Find a way back to your love of cooking
“Love is the greatest refreshment of life.”
I wish I could take credit for that line, because I absolutely believe it, but it’s pure Pablo Picasso.
I read a Janet Flanner story recently recounting a conversation she’d had with Picasso decades after the glory years of ex-pats and artists living on the Left Bank in Paris.
I was struck by his statement, “We don’t get older, we just get riper. Do you still love life the way you used to and love people the way you used to? Do you still love love?”
The statement played a loop in my head for days. It helped me find the way back to my heart in the kitchen, as I also believe that food is love.
Following the delicious rush and food flurry of the holidays, I find myself a bit lost. Perhaps it’s simply the darker days of winter, the cold and the lack of color outside my door (thank goodness for blue skies; I’d be completely lost without them).
The previous harvest, captured inside jams and fruit butters created in my kitchen, have been shared as they were intended. There is no box of fragrant color and sweetness begging for the alchemy of transformation on the counter. I realize how powerful the perfume of harvest is, in that it both inspires and demands attention. Fresh fruit really won’t wait.
There is no ticking clock, no escalating sugars nor swirling fruit flies to lead the way. I have the luxury of time, and suddenly I’m wrapped in luxurious thoughts about slow foods. Beyond the savory pleasures of “comfort food,” there is satisfaction in the progress of recipes that take many steps, and often, days to complete.
I started my slow way back with Ciabatta bread. Beginning with a poolish starter, which adds a day and so much complexity and flavor, this dough is fun to work and results in the most marvelous texture. The zen-like stretching and folding process used to make the rustic Italian loaves is lovely. The aromas of the pre-ferment as the poolish started working up until the moment the bread came out of the steaming oven were exactly what I needed. It’s not that I won’t fall madly in love with peaches again once I take that first juicy bite this summer, but the simple process of making this bread was like yoga for my culinary muscles. I was limber again and ready for more.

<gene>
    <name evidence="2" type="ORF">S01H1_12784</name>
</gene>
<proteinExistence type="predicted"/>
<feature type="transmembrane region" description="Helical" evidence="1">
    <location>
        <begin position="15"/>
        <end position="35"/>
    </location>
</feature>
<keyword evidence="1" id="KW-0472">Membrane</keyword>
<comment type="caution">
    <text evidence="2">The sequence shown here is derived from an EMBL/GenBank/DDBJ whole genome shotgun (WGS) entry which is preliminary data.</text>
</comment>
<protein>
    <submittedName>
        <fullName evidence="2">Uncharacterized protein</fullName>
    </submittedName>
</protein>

Dried chile pods from New Mexico became homemade red chile sauce with Sexton Ranch Short Ribs — a recipe that only gets better the slower you cook it. Tiny Thai eggplant discovered on a trip to Seattle became the inspiration for a marvelous Curried Lamb cooked in a tagine, the ancient Berber slow cooker. Wild Porcini Mushroom Risotto can be made in minutes with a pressure cooker, but I make it the way I was taught in Conegliano, Italy: very, very slowly. I am enthralled with the layers of aroma that fill the kitchen with every slow, delicious recipe. Memories of favorite dishes like Lamb Shanks, Cassoulet and the 14th century Tuscan cookie called Ricciarelli come flooding back. It’s traditional to let these cookies set for two days before baking, and then waiting another day before eating one. Most certainly, the slowest cookie ever.
Now that the seasonal switch has finally flipped inside my soul, I no longer feel lost, but compelled to feed people. Feeding people is love, and like love, is as rewarding to give as to receive. It goes beyond family jokes about our grandmothers. When travelers arrive, we feed them. When babies are born and friends are lost, we bring food. We gather to break bread, to celebrate and remember.
I’d like to dedicate these words of love and sustenance to a good friend and a great man, Grant Young. A man with a laugh I will never forget, who loved food and wine, was as good a fisherman as God ever made and a farmer who gleefully celebrated every amazing harvest. I will think of you whenever I cast a line, have a sip of Argentine Malbec or see a Jerusalem artichoke, brother. I am baking these heavenly cookies tonight with you in my heart and mind.
-Beverly Calder owns Bella in Baker City and La Grande